His tenure began positively as Valencia held Barcelona to a 1-1 draw at Mestalla, with Neville in the stands. Two further draws in La Liga were viewed as ‘spirited’ having snatched a point from the jaws of defeat on each occasion. Even a 2-0 Champions League defeat at home to an out-of-form Lyon was considered insignificant because a victory would not have altered their final group position of third.
New Year’s Eve 2015 will linger in Neville’s memory, though, particularly Bruno Soriano’s stunning free-kick which earned Villareal their 1-0 win against Valencia. Neville’s first defeat as manager. Still without a win. “We have to focus on the next match,” he urged in his post-match press conference. That was Real Madrid at Mestalla on Sunday evening, and another spirited draw for the highest-profile British manager in La Liga since the days Sir Bobby, John Toshack and El Tel.
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Top five managers in December
- Miodrag Bozovic (Red Star Belgrade, Serbia) – 19 wins in a row. They are now 7th in the all-time table of winning league runs.
- Stephane Moulin (Angers, France) – Third in Ligue 1 for their first season back in the top flight for over 20 years.
- Alan Archibald (Partick Thistle, Scotland) – After three points from their opening nine games, the club’s faith in their manager was repaid with four wins and a draw in their last five matches.
- Leszek Ojrzynski (Gornik Zabrze, Poland) – Three wins and a draw in December has lifted the club off the foot of the table.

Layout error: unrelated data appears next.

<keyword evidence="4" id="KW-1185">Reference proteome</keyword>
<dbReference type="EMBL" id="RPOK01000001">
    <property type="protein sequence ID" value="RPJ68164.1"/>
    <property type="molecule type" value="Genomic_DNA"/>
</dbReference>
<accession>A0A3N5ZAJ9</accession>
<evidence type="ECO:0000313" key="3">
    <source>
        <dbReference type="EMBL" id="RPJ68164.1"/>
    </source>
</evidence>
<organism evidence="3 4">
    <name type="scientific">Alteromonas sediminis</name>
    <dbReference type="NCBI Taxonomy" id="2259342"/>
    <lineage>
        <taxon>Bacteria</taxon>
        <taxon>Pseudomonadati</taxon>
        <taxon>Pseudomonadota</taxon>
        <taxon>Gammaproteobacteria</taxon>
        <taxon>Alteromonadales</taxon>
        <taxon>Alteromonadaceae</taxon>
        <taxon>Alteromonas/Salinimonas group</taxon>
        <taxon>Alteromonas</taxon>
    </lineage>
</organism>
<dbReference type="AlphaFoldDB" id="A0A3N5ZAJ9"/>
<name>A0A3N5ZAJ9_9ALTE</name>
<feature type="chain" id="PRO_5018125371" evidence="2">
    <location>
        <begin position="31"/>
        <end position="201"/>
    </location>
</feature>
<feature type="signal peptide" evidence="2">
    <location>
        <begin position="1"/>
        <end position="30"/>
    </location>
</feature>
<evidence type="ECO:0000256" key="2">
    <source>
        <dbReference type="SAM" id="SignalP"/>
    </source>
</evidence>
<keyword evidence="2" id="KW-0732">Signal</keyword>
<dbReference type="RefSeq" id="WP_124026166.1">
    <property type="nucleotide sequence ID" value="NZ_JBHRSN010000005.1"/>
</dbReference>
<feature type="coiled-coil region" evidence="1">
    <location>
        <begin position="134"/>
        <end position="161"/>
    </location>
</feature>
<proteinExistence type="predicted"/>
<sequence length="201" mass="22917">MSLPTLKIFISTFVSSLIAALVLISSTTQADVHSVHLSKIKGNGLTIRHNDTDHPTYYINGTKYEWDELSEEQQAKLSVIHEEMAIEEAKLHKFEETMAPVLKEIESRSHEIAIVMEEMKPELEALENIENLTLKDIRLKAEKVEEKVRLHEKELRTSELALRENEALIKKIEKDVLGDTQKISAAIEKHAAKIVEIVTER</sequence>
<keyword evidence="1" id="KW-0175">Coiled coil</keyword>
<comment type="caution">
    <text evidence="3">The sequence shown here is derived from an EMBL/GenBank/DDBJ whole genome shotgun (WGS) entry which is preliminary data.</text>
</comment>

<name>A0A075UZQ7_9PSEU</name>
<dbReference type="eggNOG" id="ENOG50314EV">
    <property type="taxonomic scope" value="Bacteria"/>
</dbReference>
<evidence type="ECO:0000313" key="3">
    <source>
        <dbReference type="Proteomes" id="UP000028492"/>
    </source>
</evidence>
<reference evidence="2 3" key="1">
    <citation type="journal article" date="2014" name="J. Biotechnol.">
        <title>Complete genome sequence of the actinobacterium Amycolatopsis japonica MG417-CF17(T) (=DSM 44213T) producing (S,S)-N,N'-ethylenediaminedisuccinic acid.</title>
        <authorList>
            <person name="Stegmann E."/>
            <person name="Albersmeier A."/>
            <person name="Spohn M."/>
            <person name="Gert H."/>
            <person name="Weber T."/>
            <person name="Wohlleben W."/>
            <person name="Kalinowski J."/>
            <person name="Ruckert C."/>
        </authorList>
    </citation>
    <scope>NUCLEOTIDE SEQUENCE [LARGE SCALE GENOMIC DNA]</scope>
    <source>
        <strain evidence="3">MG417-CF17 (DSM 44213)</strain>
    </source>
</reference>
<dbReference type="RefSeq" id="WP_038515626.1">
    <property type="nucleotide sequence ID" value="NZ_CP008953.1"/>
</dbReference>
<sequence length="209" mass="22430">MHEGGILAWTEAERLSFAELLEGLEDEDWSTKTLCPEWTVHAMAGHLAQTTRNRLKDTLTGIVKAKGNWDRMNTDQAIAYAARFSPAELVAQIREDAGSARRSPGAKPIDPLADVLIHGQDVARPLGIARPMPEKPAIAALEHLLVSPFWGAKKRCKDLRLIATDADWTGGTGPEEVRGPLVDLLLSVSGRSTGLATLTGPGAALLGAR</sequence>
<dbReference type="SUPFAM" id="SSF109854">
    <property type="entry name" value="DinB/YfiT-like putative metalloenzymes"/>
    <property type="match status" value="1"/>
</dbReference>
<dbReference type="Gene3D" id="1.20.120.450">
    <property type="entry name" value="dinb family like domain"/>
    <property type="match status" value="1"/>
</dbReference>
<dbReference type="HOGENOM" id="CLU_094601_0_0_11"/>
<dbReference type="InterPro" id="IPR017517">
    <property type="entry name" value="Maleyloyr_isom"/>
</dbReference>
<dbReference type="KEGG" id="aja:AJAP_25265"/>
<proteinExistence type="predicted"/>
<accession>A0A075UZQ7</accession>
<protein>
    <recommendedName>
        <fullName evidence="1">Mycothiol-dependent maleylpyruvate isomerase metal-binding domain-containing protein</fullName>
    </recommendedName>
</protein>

- Max Allegri (Juventus) – Written off after such a poor start in Serie A, seven wins on the bounce has lifted Juventus to within three points of leaders Inter.
Longest current league winning runs
- Miodrag Bozovic (Red Star Belgrade, Serbia) – 19 wins
- Marco Silva (Olympiakos, Greece) – 14 wins
- Raul Procopio (Lincoln, Gibraltar) – 11 wins
- Mircea Lucescu (Shakhtar Donetsk, Ukraine) – 11 wins
Longest current unbeaten league runs
- Miodrag Bozovic (Red Star Belgrade, Serbia) – 22 matches
- Matjaz Kek (HNK Rijeka, Croatia) – 21 matches
- Stephen Baxter (Crusaders, N Ireland) – 20 matches
- Craig Harrison (The New Saints, Wales) – 20 matches
December’s battles: the results
- England: Arsene Wenger (Arsenal) 2-1 Manuel Pellegrini (Man City)
- France: Laurent Blanc (PSG) 5-1 Hubert Fournier (Lyon)
- Germany: Dieter Hecking (Wolfsburg) 1-2 Thomas Tuchel (Borussia Dortmund)
- Italy: Maurizio Sarri (Napoli) 0-0 Rudi Garcia (Roma)
- Romania: Gheorghe Hagi (Viitorul Constanta) 0-1 Dumitru Dumitriu (Steaua Bucharest)
- Turkey: Senol Gunes (Besiktas) 2-1 Hamza Hamzaoglu (Galatasaray)
Battles to watch in January
- Belgium: Hein Vanheizebrouck (Gent) vs Besnik Hasi (Anderlecht)
- England: Jurgen Klopp (Liverpool) vs Louis van Gaal (Man United)
- Germany: Andre Schubert (Borussia Monchengladbach) vs Thomas Tuchel (Borussia Dortmund)
- Italy: Sinisa Mihajilovic (Milan) vs Roberto Mancini (Inter)
- Netherlands: Giovanni van Bronckhorst (Feyenoord) vs Philip Cocu (PSV)
- Spain: Luis Enrique (Barcelona) vs Diego Simeone (Atletico Madrid)